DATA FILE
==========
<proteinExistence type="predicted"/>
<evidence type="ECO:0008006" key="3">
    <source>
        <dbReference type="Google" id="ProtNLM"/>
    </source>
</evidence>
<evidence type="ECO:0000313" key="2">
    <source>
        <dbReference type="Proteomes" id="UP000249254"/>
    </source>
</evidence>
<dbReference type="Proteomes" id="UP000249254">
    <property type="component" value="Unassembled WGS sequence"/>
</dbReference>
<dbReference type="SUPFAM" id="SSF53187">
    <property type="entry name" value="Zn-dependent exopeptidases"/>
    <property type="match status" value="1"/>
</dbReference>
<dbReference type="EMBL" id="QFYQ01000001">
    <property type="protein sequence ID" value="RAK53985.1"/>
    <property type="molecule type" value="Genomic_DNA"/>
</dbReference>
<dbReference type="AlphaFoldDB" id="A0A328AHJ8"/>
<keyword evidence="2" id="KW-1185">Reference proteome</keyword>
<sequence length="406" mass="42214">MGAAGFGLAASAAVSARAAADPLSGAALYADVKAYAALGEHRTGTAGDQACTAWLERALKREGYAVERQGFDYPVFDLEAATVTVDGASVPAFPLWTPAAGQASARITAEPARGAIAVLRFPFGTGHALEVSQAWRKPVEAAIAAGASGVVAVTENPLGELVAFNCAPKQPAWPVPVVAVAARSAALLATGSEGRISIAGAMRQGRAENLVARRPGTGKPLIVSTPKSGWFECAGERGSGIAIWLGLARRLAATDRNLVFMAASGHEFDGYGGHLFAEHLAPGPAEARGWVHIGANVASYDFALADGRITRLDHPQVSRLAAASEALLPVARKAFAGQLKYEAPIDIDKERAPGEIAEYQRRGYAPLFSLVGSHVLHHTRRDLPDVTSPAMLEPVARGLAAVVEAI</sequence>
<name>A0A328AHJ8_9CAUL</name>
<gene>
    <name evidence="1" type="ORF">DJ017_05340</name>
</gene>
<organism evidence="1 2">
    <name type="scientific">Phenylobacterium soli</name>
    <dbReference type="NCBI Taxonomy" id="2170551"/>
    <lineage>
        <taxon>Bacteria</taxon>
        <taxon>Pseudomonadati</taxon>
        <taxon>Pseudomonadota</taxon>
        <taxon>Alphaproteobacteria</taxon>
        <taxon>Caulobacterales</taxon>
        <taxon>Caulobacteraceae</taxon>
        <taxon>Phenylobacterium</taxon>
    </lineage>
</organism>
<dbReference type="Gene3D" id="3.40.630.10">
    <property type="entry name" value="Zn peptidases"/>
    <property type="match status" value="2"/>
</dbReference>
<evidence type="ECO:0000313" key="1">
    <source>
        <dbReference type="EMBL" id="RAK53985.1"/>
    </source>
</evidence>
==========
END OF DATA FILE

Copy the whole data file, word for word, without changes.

<proteinExistence type="predicted"/>
<evidence type="ECO:0008006" key="3">
    <source>
        <dbReference type="Google" id="ProtNLM"/>
    </source>
</evidence>
<evidence type="ECO:0000313" key="2">
    <source>
        <dbReference type="Proteomes" id="UP000249254"/>
    </source>
</evidence>
<dbReference type="Proteomes" id="UP000249254">
    <property type="component" value="Unassembled WGS sequence"/>
</dbReference>
<dbReference type="SUPFAM" id="SSF53187">
    <property type="entry name" value="Zn-dependent exopeptidases"/>
    <property type="match status" value="1"/>
</dbReference>
<dbReference type="EMBL" id="QFYQ01000001">
    <property type="protein sequence ID" value="RAK53985.1"/>
    <property type="molecule type" value="Genomic_DNA"/>
</dbReference>
<dbReference type="AlphaFoldDB" id="A0A328AHJ8"/>
<keyword evidence="2" id="KW-1185">Reference proteome</keyword>
<sequence length="406" mass="42214">MGAAGFGLAASAAVSARAAADPLSGAALYADVKAYAALGEHRTGTAGDQACTAWLERALKREGYAVERQGFDYPVFDLEAATVTVDGASVPAFPLWTPAAGQASARITAEPARGAIAVLRFPFGTGHALEVSQAWRKPVEAAIAAGASGVVAVTENPLGELVAFNCAPKQPAWPVPVVAVAARSAALLATGSEGRISIAGAMRQGRAENLVARRPGTGKPLIVSTPKSGWFECAGERGSGIAIWLGLARRLAATDRNLVFMAASGHEFDGYGGHLFAEHLAPGPAEARGWVHIGANVASYDFALADGRITRLDHPQVSRLAAASEALLPVARKAFAGQLKYEAPIDIDKERAPGEIAEYQRRGYAPLFSLVGSHVLHHTRRDLPDVTSPAMLEPVARGLAAVVEAI</sequence>
<name>A0A328AHJ8_9CAUL</name>
<gene>
    <name evidence="1" type="ORF">DJ017_05340</name>
</gene>
<organism evidence="1 2">
    <name type="scientific">Phenylobacterium soli</name>
    <dbReference type="NCBI Taxonomy" id="2170551"/>
    <lineage>
        <taxon>Bacteria</taxon>
        <taxon>Pseudomonadati</taxon>
        <taxon>Pseudomonadota</taxon>
        <taxon>Alphaproteobacteria</taxon>
        <taxon>Caulobacterales</taxon>
        <taxon>Caulobacteraceae</taxon>
        <taxon>Phenylobacterium</taxon>
    </lineage>
</organism>
<dbReference type="Gene3D" id="3.40.630.10">
    <property type="entry name" value="Zn peptidases"/>
    <property type="match status" value="2"/>
</dbReference>
<evidence type="ECO:0000313" key="1">
    <source>
        <dbReference type="EMBL" id="RAK53985.1"/>
    </source>
</evidence>